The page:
The Department of Justice (DOJ) has designated and published as "Precedent" two decisions that USCIS previously had issued as "Adopted" decisions. This adds strength and consistency to interpretations of U.S. immigration law within the Executive Branch of U.S. Government and reflects better coordination between the Department of Homeland Security and DOJ.
While I served as "Acting Deputy Director" of U.S. Citizenship & Immigration Services (USCIS) during the second half of 2005, I consulted with Bob Wiemann, then the Director of the USCIS Administrative Appeals Office (AAO), about how to make better use of the good work that the AAO was doing in analyzing immigration decisions.
We asked colleagues in DOJ about designating some decisions as "precedent decisions" that become part of the Immigration & Nationality Decisions published through the Board of Immigration Appeals (BIA) in DOJ. So published, a decision is binding interpretation on all executive departments, including DHS, DOJ, and the Department of State (who issues visas). The process to get precedent publication seemed daunting, first to get the wheels of DHS to agree to ask DOJ officially, but then to work through the layers of DOJ. This had never happened since DHS was created in 2003.
Admittedly impatient with all that, Wiemann and I concocted the "Adopted Decision. This would be an AAO decision that USCIS would identify and publish on its web site along with a memorandum from the USCIS Director (well, me, at the time) instructing all USCIS adjudicators to follow it and letting the public know and understand. In addition, the relevant USCIS Operations Directorate (Domestic or International) issued memos to the field telling them to follow the decisions' essential holdings.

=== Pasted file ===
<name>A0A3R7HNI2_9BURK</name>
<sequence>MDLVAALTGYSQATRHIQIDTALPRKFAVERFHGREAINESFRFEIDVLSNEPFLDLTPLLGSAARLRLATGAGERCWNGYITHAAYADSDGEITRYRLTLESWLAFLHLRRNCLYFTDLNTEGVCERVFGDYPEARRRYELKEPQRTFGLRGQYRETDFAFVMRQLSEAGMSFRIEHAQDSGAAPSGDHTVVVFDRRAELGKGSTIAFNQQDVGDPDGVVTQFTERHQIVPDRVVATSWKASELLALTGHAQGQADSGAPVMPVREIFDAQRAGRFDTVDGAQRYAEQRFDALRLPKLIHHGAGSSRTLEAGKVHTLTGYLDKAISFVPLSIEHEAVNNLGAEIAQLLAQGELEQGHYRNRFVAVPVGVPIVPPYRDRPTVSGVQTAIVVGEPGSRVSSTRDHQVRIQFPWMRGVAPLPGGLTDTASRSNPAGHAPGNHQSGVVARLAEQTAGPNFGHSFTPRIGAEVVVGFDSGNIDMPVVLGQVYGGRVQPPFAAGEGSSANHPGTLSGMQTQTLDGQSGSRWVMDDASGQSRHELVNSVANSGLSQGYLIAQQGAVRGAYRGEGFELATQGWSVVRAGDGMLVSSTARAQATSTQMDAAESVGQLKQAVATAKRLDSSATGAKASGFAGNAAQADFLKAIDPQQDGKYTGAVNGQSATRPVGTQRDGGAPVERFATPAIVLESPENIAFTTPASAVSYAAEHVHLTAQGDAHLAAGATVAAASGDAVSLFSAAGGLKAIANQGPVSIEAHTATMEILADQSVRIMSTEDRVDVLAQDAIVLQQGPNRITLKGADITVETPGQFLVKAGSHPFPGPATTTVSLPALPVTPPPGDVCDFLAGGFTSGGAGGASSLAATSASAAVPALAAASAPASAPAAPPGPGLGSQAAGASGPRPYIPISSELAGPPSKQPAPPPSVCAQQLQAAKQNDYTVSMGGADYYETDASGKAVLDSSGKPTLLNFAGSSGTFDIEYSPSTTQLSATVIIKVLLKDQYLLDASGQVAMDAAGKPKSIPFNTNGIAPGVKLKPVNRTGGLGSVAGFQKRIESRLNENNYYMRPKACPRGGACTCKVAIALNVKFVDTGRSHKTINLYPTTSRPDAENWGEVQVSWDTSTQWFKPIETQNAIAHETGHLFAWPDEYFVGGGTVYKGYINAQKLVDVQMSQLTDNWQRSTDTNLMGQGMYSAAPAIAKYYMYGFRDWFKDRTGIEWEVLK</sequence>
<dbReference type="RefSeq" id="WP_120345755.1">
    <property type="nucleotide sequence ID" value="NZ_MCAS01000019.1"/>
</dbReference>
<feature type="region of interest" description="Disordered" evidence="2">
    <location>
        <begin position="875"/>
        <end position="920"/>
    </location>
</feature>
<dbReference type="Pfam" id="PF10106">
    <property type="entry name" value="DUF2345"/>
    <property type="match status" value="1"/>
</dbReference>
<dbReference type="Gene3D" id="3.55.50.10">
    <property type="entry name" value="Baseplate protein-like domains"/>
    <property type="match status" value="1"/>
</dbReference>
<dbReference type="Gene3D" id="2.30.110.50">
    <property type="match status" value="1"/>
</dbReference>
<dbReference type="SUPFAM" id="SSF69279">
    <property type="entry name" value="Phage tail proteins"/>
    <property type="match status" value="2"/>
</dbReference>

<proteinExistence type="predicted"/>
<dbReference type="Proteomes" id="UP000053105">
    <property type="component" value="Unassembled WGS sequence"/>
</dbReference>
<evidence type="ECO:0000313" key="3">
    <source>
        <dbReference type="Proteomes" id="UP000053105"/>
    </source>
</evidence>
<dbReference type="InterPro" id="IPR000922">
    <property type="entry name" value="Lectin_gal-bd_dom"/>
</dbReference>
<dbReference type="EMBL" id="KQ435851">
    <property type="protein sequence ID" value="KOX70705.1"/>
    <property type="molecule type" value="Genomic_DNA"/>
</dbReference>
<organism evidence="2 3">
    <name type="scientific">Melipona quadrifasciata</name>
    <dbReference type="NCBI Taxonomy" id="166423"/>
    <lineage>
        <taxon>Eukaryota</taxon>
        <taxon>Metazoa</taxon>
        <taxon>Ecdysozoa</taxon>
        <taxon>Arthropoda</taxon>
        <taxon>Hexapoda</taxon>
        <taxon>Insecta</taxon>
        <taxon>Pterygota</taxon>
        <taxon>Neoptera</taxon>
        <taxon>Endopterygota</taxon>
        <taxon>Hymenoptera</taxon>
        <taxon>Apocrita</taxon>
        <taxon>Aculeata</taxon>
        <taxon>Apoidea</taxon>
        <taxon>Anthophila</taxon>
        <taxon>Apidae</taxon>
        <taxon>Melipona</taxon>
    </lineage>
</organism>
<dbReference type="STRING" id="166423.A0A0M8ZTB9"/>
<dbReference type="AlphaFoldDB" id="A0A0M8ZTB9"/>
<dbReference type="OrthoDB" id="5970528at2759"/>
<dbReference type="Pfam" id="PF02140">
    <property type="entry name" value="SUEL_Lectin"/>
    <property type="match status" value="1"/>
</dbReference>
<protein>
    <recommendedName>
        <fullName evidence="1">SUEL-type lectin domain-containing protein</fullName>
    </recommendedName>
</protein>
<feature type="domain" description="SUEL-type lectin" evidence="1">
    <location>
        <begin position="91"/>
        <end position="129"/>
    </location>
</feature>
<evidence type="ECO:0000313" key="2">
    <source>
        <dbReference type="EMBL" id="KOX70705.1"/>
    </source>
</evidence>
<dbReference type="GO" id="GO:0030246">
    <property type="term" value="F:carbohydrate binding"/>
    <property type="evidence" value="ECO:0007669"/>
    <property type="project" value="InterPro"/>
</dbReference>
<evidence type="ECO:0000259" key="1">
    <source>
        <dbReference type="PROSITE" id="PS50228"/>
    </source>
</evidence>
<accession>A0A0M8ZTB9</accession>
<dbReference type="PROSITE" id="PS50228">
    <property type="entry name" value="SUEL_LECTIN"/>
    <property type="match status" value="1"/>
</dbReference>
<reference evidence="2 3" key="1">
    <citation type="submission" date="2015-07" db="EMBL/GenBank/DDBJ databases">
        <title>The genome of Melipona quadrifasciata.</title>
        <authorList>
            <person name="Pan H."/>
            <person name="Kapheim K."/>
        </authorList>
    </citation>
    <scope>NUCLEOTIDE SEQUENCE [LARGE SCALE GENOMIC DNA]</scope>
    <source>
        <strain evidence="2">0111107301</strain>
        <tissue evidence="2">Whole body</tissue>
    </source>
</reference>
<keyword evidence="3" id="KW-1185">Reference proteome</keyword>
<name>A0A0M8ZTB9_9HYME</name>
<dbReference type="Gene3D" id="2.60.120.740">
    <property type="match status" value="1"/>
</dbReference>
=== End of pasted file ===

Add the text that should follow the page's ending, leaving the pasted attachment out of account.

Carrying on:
The first Adopted decision was Matter of Chawathe. That case held that when someone needs to establish that a publicly traded company is an American company (whose employees sent abroad for longer stints can keep their green cards and naturalization eligibility more easily than others), that will be presumed if it is incorporated in the U.S. and traded only on one or more stock exchanges in the U.S. Chawathe also reiterated a more fundamental point: that the standard of proof in immigration cases is usually the "preponderance of the evidence" -- more likely than not. Sometimes adjudicators forget this and need reminding.
The second adopted decision was Matter of Wazzan. Wazzan had filed several successive tenuous permanent residence petitions as a manager/executive transferring to the U.S. within a multinational business. He combined those filings with a concurrent application for adjustment of status to permanent residence, the final step. When USCIS sat on one of the sets of filings for more than 180 days before denying the petition, he claimed the benefits of a special rule allowing a petition to "remain valid" for other employment in the "same or similar occupation." The AAO held that to "remain valid," the petition had to be valid in the first place, so Mr. Wazzan could not use that rule.